When Salvador Castro Jr. and Raymond Lopez were sent to Pleasant Valley State Prison in Coalinga, they continued to be large-scale drug dealers.
But thanks to the work of local, state and federal law enforcement officers, the Nuestra Familia prison gang’s dirty dealings have been disrupted.
“When we work together in this way, we are more effective in achieving our shared goal of ensuring public safety. We are committed to combatting and reducing violent crime and drug trafficking, both inside and outside of prison walls.” — U.S. Attorney McGregor W. Scott
Authorities announced Wednesday the arrests of Castro, 49, and Lopez, 31, and 19 of their associates on federal and state drug-trafficking charges.
If convicted, they face a range of maximum sentences, including up to life in prison. Several of the defendants also face a range of mandatory minimum sentences ranging between five and 10 years.
“When we work together in this way, we are more effective in achieving our shared goal of ensuring public safety,” said U.S. Attorney McGregor W. Scott. “We are committed to combatting and reducing violent crime and drug trafficking, both inside and outside of prison walls.”
Wiretaps, Surveillance Helped Build Case
According to court documents, Castro and Lopez used contraband cell phones from inside the prison to arrange the transport of methamphetamine, cocaine, and marijuana from drug suppliers in California and Mexico to a stash house in Kings County.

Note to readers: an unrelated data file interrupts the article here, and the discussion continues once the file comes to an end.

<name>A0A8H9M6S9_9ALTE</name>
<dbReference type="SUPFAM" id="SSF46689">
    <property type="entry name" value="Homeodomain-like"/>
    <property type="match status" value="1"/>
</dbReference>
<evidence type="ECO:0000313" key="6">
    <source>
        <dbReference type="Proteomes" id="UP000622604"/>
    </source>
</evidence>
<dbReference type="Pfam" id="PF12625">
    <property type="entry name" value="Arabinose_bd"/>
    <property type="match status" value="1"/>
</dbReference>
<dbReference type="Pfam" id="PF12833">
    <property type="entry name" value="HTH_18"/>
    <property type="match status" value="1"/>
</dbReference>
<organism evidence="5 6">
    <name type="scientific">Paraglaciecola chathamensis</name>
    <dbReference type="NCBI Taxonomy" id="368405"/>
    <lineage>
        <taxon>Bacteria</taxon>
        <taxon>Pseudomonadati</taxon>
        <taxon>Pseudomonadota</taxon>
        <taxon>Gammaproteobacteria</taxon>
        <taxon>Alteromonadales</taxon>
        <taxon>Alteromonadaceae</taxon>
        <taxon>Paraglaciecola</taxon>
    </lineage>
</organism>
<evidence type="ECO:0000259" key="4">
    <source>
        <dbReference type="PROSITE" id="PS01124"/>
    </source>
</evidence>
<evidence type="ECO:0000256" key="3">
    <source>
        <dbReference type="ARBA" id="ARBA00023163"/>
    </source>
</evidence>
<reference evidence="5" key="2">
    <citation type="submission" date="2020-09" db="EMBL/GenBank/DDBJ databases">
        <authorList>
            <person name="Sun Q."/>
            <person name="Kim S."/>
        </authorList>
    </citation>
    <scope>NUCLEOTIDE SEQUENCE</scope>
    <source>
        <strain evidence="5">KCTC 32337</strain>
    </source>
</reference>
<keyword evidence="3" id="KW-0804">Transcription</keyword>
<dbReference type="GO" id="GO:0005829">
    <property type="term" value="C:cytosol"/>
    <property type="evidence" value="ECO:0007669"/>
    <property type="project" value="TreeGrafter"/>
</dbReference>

From that stash house, gang members outside of the prison coordinated the preparation and delivery of the drugs to distributors throughout Kings and Tulare counties. The complaint charges several other gang associates, including Angel Montes, Rafael Lopez, Daniel Juarez, Manuel Barrera, Manuel Garcia, Joann Bernal, Ramon Amador, and Raul Lopez, Jr. with federal drug-distribution crimes.
Court documents also reveal that agents used court-authorized wiretaps to monitor phone calls and text messages, and surveilled suspects in gathering evidence.
A Closer Look at Nuestra Familia
Nuestra Familia translates to “our family” in English. The gang began in Folsom State Prison in 1968, with its members primarily inmates (“Nortenos) brutalized by Mexican Mafia gang inmates (“Surenos”).
Authorities describe the Nuestra Familia as well-organized with a formal leadership structure and a constitution. It levies “taxes” on drug deals conducted by street-level Nortenos.
Court documents in this case state that there are approximately 2,500 Norteno street gang members and associates in Kings County.
The Team Behind the Takedown
This case was the product of an investigation by the Kings County Gang Task Force; Agents of the Special Operations Unit – a team of agents from the California Department of Justice and the California Highway Patrol; California Department of Corrections and Rehabilitation; the FBI, Kings County District Attorney’s Office, and the Tulare County Sheriff’s Office.
The Drug Enforcement Administration, Alcohol Tobacco and Firearms, U.S. Marshals Service, and Homeland Security Investigations assisted with the takedown.
Assistant U.S. attorneys Kimberly Sanchez, Laurel Montoya, and Justin Gilio are prosecuting the case.